The Silver Bullet ~ Murder on the Orient Express (2017)

Synopsis: A lavish train ride through Europe quickly unfolds into the thrilling mystery of thirteen strangers stranded on a train, where everyone’s a suspect. One man must race against time to solve the puzzle before the murderer strikes again.

Release Date: November 10, 2017

Thoughts: Oh boy does this one look fun.  Based on Agatha Christie’s twist-filled 1934 novel, audiences have traveled on the Orient Express already in a BBC adaptation and the 1974 star-studded spectacle which remains one of my all time favorite films.  I admit I grimaced a bit when I heard a new version was in the works but as the cast came together for director/star Kenneth Branagh’s remake I began to soften a little.  This first trailer hints at the high level of class the filmmakers are employing for this murder mystery and though I’m guessing movie-goers may chuckle a bit at Branagh’s grandiose Poirot mustache I’d be willing to bet they’ll be intrigued enough to hop on board when it’s released in November. Starring Michelle Pfeiffer (Grease 2), Judi Dench (Skyfall), Johnny Depp (Dark Shadows), Penelope Cruz (Zoolander 2), Daisy Ridley (Star Wars: The Force Awakens), Willem Dafoe (The Grand Budapest Hotel), and, regrettably, Josh Gad (Frozen)

Movie Review ~ Cinderella (2015)

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The Facts:

Synopsis: When her father unexpectedly passes away, young Ella finds herself at the mercy of her cruel stepmother and her daughters. Never one to give up hope, Ella’s fortunes begin to change after meeting a dashing stranger in the woods.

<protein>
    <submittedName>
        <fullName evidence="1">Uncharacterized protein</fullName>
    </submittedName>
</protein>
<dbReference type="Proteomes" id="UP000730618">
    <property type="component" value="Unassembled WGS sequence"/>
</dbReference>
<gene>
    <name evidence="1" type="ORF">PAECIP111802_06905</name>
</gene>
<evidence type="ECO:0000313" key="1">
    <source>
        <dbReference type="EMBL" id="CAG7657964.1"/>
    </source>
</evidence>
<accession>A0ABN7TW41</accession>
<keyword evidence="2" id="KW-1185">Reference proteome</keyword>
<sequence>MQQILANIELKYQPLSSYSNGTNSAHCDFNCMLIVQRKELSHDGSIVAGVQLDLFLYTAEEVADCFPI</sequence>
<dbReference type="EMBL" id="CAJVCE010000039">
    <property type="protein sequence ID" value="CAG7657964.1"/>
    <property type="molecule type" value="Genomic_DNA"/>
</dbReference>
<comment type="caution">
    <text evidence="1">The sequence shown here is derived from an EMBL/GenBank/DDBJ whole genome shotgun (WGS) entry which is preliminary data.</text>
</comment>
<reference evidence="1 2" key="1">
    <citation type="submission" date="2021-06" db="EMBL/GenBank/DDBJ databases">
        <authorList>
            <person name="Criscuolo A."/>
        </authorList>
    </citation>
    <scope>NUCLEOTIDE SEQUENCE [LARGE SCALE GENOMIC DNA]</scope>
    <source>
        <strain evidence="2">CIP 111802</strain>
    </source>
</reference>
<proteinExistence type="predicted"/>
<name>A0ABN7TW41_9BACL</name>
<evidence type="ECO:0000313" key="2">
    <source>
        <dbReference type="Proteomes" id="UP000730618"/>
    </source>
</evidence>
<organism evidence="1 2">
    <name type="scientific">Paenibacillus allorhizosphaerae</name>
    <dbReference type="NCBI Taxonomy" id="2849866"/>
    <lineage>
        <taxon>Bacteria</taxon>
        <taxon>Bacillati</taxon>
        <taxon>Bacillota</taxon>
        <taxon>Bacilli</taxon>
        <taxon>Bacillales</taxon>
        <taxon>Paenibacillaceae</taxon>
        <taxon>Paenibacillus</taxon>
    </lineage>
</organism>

Stars: Lily James, Helena Bonham Carter, Cate Blanchett, Stellan Skarsgård, Derek Jacobi, Nonso Anozie, Holliday Grainger, Richard Madden, Sophie McShera

Director: Kenneth Branagh

Rated: PG

Running Length: 112 minutes

Trailer Review: Here

TMMM Score: (9/10)

Review: I remember being none too plussed when it was announced that Walt Disney Pictures would be giving their timeless classic Cinderella the live-action treatment. Could you really blame a fella for worrying that the studio that turned their lovely Alice in Wonderland into a madcap mind meld that wasn’t even interesting to look at (it’s one of the few films in recent memory that lulled me to sleep behind my 3D glasses) would muck it all up again by sending another valued animated classic into the live-action void just in time for its 65th anniversary?

Turns out that the studio saw the error of their ways (even though an Alice sequel is in the works…shudder shudder) and took a very traditional approach to bringing the tale of the orphaned girl that slept in the cinders who gets to go to a ball courtesy of a fairy godmother to the screen. Well, traditional isn’t really the right word because that suggests something perhaps more serviceable than memorable…and this Cinderella might just be a classic all its own.

With a script from Chris Weitz (A Better Life) that hits all the proper beats of Charles Perrault’s pristine fairy tale, this Cinderella is a gossamer gown of a film that beats with a heart that’s true. It’s so rare these days to be able to describe a film as celebrating goodness without passing out an airsick bag to anyone that’s listening but even at its most saccharine (and it does get ever so close to diabetic-shock inducing sweetness) there’s something so totally winning and, yes, enchanting to be found in every frame.